In another conference, Rosario Livatino describes the moral status of those called to administer justice: "He is nothing other than an employee of the State entrusted with the very special task of applying the laws, which that society is given through their own institutions ». However, a different interpretation of the role of the magistrate has been increasingly affirmed, according to which the latter, «while the letter of the norm remains the same, can use the one of its meanings that best fits the contingent moment» ( Canicattì, 7 April 1984, in The Role of the Judge in the Changing Society, by the Postulation).

Even in this case, the topicality of Rosario Livatino is surprising, because it captures the signs of what would have emerged most clearly in the following decades, not only in Italy, that is the justification of the encroachment of the judge in areas not his own, especially in the so-called "New rights", with sentences that seem to be concerned with fulfilling ever new desires, detached from any objective limit.

The theme you have chosen for today's conference is part of this path, and calls into question a crisis in the judiciary that is not superficial but has deep roots. Also on this side, Livatino witnessed how the natural virtue of justice requires to be exercised with wisdom and humility, always bearing in mind the "transcendent dignity of man", which refers to "his nature, his innate ability to distinguish the good from evil, to that "compass" inscribed in our hearts and that God has impressed in the created universe "(Address to the European Parliament: Teachings of Francis, vol. II, 2 [2014], 626).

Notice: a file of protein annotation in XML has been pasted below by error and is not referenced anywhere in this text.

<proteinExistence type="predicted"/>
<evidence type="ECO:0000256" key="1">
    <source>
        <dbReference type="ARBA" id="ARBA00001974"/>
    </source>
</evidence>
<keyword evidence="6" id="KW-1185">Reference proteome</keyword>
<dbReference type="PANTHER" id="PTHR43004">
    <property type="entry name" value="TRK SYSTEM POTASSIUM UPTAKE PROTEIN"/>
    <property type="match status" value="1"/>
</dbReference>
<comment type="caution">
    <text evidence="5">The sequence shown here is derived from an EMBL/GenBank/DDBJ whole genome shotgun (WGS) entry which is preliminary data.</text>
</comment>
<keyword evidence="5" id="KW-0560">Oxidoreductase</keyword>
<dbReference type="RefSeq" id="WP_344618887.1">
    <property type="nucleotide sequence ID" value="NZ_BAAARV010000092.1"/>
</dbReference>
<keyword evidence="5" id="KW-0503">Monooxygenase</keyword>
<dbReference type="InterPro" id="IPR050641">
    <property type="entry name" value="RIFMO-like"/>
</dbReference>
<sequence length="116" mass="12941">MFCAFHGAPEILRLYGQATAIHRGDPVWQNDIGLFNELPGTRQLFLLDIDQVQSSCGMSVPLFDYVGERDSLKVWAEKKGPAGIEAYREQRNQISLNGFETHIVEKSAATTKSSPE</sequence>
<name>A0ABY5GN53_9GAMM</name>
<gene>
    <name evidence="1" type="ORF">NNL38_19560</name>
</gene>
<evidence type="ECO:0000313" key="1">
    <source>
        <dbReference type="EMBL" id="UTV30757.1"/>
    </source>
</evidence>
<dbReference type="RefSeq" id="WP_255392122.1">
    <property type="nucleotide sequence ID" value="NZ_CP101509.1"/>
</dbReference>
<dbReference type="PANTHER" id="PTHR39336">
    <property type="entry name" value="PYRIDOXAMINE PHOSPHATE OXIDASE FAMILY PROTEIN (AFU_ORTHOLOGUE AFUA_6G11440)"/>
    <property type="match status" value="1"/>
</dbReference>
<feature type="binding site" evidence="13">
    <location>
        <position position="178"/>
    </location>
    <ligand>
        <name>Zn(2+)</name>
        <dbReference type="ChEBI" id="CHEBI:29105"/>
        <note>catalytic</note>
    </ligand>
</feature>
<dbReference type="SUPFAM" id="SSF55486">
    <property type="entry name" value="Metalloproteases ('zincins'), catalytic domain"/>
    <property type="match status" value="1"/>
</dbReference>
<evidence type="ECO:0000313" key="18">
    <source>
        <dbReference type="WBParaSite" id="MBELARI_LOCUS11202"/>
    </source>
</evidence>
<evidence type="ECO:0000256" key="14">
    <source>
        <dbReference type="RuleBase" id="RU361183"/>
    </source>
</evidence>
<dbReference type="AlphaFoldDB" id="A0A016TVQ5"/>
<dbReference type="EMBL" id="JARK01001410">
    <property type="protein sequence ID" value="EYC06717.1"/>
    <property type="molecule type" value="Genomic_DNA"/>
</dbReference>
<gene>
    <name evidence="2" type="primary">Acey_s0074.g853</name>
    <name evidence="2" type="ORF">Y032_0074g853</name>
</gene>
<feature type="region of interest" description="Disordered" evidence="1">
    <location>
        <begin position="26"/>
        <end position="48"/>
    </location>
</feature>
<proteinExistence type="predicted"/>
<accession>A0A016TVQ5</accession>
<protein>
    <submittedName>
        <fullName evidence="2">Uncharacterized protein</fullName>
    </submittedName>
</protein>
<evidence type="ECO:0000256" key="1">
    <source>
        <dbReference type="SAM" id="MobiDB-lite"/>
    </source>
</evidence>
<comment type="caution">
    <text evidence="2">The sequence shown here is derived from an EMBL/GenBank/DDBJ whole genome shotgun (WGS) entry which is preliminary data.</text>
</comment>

I find myself very much in another reflection by Rosario Livatino, when he states: "Deciding is choosing [...]; and choosing is one of the most difficult things man is called to do. [...] And it is precisely in this choice to decide, decide to order, that the believing magistrate can find a relationship with God. A direct relationship, because rendering justice is self-realization, it is prayer, it is self-dedication to God. An indirect relationship, through love towards the person judged. [...] And this task will be all the lighter the more the magistrate will humbly feel his weaknesses, the more he will present himself to the society willing and inclined to understand man who has before him and to judge him without superman attitude, but rather with constructive contrition ».

In this way, with these convictions, Rosario Livatino left us all a shining example of how faith can be fully expressed in the service to the civil community and its laws; and how obedience to the Church can be combined with obedience to the State, in particular with the delicate and important ministry of enforcing and enforcing the law.

Dear friends, concord is the link between the free men that make up civil society. With your commitment as jurists, you are called to contribute to the construction of this harmony, deepening the reasons for the coherence between the anthropological roots, the elaboration of the principles and the lines of application in everyday life.

After the death of Livatino, more than one of his notes was found on the sidelines an annotation, which at the beginning sounded mysterious: "S.T.D.". Soon it was discovered that it was the acronym that attested to the act of total entrusting that Rosario frequently did with the will of God: S.T.D. are the initials of sub protection Dei. I wish you to continue in your footsteps, in this school of life and thought. I bless you and please do not forget to pray for me.
Source: Full Text + Image : Vatican.va - Unofficial Translation

No comments: